Thorvald Bindesbøll, born on 21 July 1846, was the son of architect Michael Gottlieb Bindesbøll. Although a boy of ten years at the time of his father's death, he carried forth Michael's interest in art and architecture. Thorvald Bindesbøll was born into the artistic elite of Copenhagen. In early childhood, he showed considerable artistic talent. He trained as an architect at the Royal Danish Academy of Fine Arts in Copenhagen and also passed the polytechnic examinations in chemistry.
While studying at the Royal Academy of Fine Arts, he received his first independent architectural commission. In 1882 he set off on a study tour of Northern Germany, the Netherlands and Northern Italy. Finding little demand for his architectural services upon his return to Denmark, he entered the field of industrial design. From 1880 onwards, he became increasingly interested in ceramics and produced hundreds of ceramic works in a virile, spontaneous style. Professional potters wheel-turned the majority of his pieces following his instructions or working drawings. Bindesbøll decorated the wet clay and applied the glaze.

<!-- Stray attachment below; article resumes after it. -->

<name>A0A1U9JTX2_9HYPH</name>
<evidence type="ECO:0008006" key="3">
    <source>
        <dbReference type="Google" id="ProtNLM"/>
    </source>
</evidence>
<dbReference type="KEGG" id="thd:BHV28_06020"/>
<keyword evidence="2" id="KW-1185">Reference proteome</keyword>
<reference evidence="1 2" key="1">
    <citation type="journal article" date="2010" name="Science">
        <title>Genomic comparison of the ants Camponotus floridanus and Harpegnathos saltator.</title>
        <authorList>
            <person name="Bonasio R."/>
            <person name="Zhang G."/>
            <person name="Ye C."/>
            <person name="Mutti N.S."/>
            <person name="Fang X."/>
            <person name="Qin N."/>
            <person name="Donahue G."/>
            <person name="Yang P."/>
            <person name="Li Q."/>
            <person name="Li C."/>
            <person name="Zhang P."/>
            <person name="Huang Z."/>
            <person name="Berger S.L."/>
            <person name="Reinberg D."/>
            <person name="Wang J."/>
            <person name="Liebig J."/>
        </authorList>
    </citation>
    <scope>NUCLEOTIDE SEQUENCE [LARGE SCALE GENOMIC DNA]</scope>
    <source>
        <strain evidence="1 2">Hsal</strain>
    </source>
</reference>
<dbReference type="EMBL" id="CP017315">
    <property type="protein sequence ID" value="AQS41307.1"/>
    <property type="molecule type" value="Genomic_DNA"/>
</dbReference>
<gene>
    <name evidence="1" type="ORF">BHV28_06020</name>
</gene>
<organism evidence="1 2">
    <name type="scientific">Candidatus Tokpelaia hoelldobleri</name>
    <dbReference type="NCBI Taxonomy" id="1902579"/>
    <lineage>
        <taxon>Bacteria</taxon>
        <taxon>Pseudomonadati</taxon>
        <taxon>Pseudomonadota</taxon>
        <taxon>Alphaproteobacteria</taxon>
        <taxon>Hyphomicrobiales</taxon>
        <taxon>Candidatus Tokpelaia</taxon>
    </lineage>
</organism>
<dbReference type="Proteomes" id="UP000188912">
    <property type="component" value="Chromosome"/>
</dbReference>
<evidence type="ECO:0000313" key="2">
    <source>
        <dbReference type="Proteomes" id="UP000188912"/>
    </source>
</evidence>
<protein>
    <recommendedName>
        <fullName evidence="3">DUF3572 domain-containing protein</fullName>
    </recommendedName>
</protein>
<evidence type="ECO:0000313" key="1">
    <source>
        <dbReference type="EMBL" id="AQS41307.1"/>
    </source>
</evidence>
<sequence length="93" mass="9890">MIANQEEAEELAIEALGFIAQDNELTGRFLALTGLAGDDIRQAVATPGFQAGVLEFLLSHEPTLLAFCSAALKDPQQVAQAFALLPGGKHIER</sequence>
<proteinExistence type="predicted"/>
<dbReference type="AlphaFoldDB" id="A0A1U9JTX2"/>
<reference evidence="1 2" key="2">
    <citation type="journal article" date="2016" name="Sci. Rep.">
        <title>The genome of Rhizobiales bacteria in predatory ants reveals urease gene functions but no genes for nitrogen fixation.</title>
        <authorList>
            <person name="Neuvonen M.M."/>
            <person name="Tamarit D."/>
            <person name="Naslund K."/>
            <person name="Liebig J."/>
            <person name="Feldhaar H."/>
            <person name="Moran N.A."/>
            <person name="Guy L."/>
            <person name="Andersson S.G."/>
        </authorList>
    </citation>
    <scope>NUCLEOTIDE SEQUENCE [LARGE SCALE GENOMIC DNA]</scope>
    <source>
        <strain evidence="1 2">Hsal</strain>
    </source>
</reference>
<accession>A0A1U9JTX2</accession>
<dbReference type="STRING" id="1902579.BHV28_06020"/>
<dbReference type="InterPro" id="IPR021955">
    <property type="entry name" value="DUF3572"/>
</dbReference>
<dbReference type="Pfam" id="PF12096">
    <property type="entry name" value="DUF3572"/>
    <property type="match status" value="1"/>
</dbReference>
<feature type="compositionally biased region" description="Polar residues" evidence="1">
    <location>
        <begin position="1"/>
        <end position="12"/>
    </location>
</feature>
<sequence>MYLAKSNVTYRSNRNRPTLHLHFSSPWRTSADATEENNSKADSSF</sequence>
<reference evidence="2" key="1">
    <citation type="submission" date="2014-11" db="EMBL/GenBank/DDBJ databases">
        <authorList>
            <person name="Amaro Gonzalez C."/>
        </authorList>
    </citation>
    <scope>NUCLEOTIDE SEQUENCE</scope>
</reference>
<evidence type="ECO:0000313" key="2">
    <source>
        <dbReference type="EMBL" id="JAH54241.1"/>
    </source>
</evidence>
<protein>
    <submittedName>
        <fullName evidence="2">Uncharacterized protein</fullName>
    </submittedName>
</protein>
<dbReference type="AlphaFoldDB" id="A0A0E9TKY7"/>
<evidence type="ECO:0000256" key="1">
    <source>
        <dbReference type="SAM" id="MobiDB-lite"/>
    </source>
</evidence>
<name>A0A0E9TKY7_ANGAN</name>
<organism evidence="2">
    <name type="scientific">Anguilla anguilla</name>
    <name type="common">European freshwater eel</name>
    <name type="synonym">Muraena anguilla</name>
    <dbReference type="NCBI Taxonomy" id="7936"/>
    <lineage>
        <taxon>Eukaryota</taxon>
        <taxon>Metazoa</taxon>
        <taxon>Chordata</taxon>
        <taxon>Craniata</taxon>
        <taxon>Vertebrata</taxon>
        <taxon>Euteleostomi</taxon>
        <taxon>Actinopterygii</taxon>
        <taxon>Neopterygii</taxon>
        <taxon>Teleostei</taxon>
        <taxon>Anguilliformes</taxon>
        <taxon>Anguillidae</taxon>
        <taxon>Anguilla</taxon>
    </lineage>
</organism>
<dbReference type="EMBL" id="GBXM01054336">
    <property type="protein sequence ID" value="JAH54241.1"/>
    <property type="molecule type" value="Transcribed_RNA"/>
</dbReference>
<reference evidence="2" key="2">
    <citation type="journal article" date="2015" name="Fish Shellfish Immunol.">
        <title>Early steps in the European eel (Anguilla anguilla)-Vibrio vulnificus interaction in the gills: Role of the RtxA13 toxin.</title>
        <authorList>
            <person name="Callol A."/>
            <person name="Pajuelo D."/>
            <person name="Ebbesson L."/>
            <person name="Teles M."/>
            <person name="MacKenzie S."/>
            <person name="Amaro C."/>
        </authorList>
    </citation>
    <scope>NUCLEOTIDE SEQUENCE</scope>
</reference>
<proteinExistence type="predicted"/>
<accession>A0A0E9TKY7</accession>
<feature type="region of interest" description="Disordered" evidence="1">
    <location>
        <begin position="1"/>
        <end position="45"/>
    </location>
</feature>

From the early 1880s, Bindesbøll became seriously engaged with ceramics, gradually adapting Far Eastern sources, and later developing his own personal form of non-figurative art. He was also well respected for his designs in silver.
In 1900 Bindesbøll contributed to the Danish section for craft and design at the Paris Exposition Universelle. There he displayed ceramics and silver of his own design. Although Bindesbøll's contemporaries did not recognize his genius, famed art historian Nikolaus Pevsner called him "the most original ceramic artist of his generation."